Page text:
HONDA’S decision to build a thirdgeneration NSX was the jab in the arm we’ve all wanted for the firm.
Unfortunately, though, it’s not quite what we hoped.
Rather than the NSX playing the role of a drivers’ supercar, it has instead filled the role of a subdued eco-mentalist.
Sure, it was always going to be hard to live up to a legend fortified by years of nostalgia, but Honda had plenty of time to nail its return.
Thankfully, it’s still early days, and Honda is yet to release the final production NSX, or any variants.
With the latter yet to happen, we want to play Honda’s smoking gun and leave nothing to chance. So, we put our heads down and imagined the NSX Type R.
The recent Civic Type R proves Honda doesn’t muck around when it comes to the red badge, and there’s serious kudos to be won by slapping one on its supercar again.
The NSX already has straightline speed, all it needs to do now to become the driving tool we want it to be is lose some weight, find more grip and loosen its tie a little.
Please, Honda, we’re tired of dreaming about the past. M
First, we’d toss the hybrid system and find some smaller, more responsive turbochargers. Power will drop from 427kW/646Nm to 375kW/500Nm but retain a linear delivery, which will pull strong to its 7500rpm redline thanks to use of the latest VTEC technology.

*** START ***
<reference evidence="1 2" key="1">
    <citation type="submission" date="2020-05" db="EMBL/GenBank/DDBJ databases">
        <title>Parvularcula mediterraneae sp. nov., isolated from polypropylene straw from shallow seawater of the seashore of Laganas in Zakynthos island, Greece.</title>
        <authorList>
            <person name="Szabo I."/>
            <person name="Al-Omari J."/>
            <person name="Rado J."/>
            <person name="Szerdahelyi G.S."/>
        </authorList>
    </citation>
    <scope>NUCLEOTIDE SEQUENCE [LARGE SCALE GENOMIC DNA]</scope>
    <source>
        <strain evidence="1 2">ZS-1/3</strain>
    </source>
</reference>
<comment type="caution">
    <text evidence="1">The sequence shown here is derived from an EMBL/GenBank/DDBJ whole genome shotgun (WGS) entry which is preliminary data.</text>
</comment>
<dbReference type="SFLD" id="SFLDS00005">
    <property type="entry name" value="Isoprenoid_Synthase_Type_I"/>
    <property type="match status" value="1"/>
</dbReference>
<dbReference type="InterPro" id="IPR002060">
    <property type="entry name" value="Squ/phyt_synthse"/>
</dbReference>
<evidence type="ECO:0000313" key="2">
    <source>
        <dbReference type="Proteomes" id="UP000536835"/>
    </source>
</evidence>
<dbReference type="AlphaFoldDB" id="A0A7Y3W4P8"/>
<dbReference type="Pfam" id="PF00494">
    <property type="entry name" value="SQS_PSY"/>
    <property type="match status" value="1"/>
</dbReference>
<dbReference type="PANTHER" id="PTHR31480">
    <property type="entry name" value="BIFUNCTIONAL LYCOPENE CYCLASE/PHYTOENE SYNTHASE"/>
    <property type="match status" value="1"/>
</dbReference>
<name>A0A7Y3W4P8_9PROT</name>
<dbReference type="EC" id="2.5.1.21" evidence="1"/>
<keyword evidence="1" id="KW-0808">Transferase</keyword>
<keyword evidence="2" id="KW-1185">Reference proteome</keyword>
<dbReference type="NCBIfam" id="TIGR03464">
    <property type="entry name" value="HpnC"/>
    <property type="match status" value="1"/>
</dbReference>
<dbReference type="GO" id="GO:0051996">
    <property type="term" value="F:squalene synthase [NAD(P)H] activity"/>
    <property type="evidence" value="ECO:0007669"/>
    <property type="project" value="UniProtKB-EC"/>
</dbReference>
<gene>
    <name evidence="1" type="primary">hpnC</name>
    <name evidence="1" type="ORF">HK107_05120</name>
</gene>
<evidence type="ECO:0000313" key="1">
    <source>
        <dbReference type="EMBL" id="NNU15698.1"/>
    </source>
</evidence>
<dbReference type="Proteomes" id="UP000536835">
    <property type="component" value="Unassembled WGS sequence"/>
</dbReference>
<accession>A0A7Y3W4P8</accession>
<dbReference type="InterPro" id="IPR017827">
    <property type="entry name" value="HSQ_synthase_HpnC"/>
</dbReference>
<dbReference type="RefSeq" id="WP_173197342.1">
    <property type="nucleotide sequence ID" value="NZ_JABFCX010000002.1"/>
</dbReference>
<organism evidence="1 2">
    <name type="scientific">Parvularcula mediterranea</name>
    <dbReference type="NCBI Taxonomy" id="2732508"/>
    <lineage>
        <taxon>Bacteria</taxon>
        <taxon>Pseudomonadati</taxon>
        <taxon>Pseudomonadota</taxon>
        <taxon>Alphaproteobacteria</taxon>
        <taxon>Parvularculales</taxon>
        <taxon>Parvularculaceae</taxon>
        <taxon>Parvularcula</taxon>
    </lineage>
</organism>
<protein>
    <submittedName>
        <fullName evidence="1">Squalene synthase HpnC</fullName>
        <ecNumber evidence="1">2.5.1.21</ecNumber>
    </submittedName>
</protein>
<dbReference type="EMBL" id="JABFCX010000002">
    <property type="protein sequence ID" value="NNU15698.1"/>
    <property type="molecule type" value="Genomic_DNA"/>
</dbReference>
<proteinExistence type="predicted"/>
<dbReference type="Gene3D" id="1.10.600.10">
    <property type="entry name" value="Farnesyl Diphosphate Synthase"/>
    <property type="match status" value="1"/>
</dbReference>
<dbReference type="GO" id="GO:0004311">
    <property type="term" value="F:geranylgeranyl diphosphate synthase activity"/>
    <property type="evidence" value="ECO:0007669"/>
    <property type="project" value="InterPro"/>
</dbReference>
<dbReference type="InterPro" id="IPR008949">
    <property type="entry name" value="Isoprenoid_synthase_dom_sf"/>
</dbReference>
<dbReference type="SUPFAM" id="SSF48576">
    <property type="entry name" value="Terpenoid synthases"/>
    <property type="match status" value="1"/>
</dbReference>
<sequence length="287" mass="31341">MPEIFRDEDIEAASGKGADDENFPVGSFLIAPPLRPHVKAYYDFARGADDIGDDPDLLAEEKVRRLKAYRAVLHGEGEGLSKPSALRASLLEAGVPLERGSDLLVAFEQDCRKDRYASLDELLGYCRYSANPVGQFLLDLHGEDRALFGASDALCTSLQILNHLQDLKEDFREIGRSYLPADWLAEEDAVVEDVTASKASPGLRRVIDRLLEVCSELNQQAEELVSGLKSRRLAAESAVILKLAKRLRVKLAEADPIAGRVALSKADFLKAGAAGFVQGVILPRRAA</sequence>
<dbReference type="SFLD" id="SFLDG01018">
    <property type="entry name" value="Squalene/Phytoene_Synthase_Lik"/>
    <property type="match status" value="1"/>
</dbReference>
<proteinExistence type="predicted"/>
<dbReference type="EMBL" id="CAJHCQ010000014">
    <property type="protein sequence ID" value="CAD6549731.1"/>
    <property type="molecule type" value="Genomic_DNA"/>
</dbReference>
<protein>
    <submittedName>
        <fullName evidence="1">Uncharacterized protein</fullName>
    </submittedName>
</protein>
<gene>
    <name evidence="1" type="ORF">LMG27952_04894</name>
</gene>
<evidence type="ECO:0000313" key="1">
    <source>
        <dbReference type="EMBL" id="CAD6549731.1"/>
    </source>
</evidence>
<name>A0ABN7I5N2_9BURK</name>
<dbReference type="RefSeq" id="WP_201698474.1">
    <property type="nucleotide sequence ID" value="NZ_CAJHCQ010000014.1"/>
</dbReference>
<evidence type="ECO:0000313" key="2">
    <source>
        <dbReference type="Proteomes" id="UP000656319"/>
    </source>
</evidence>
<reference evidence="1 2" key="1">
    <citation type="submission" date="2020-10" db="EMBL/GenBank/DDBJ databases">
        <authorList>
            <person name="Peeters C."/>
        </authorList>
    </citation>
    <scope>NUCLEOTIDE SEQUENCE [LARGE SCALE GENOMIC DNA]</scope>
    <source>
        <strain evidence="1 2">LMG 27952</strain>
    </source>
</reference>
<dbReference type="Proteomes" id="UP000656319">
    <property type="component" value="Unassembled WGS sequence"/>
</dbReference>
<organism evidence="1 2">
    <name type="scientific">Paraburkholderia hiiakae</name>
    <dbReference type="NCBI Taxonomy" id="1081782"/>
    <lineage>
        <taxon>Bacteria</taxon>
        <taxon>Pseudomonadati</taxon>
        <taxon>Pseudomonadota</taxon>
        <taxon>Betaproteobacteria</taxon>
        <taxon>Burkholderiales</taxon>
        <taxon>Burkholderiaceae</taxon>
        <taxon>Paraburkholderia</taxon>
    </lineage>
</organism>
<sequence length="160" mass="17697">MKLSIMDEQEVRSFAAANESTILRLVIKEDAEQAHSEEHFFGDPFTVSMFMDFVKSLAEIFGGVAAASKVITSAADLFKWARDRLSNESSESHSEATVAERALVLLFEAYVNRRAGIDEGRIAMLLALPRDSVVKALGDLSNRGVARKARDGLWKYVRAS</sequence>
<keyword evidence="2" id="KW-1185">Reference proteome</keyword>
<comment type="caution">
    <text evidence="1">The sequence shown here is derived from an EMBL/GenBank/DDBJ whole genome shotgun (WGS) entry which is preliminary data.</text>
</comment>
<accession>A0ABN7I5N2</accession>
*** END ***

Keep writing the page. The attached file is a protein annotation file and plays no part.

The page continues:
To complement the deleted hybrid system, the return of Honda’s fastidious weight-saving techniques will see the windscreen thinned, sound deadening tossed, wheel sizes reduced and premium luxuries deleted, as well as new seats, more carbonfibre and titanium exhaust material. It will weigh in at 1325kg, a substantial 400kg saving.
As with the regular NSX, the Type R will be equipped with Continental ContiSportContacts for the road with a Michelin Pilot Sport Cup 2 option for track use. Aero derived from the NSX GT Concept will make use of the new grip. Without front electric motors, the steering software will be re-mapped for more natural feel.
New composite springs and re-tuned dampers compensate for the altered weight distribution, while ride height drops 20mm.
Two drive modes will be offered: Standard and ‘R+’, the latter sharpening throttle response and dampers. ESP and ABS will be fully programmable (separately) when the car recognises it’s on a circuit.
Its straight-line sprint time increases to 3.4sec (0-100km/h, up from 2.9sec), but the Type R will lap Suzuka five seconds quicker than the base car. Production will be limited to 500 a year at $400,000.
Available in white, red, black and yellow, with black or white wheels.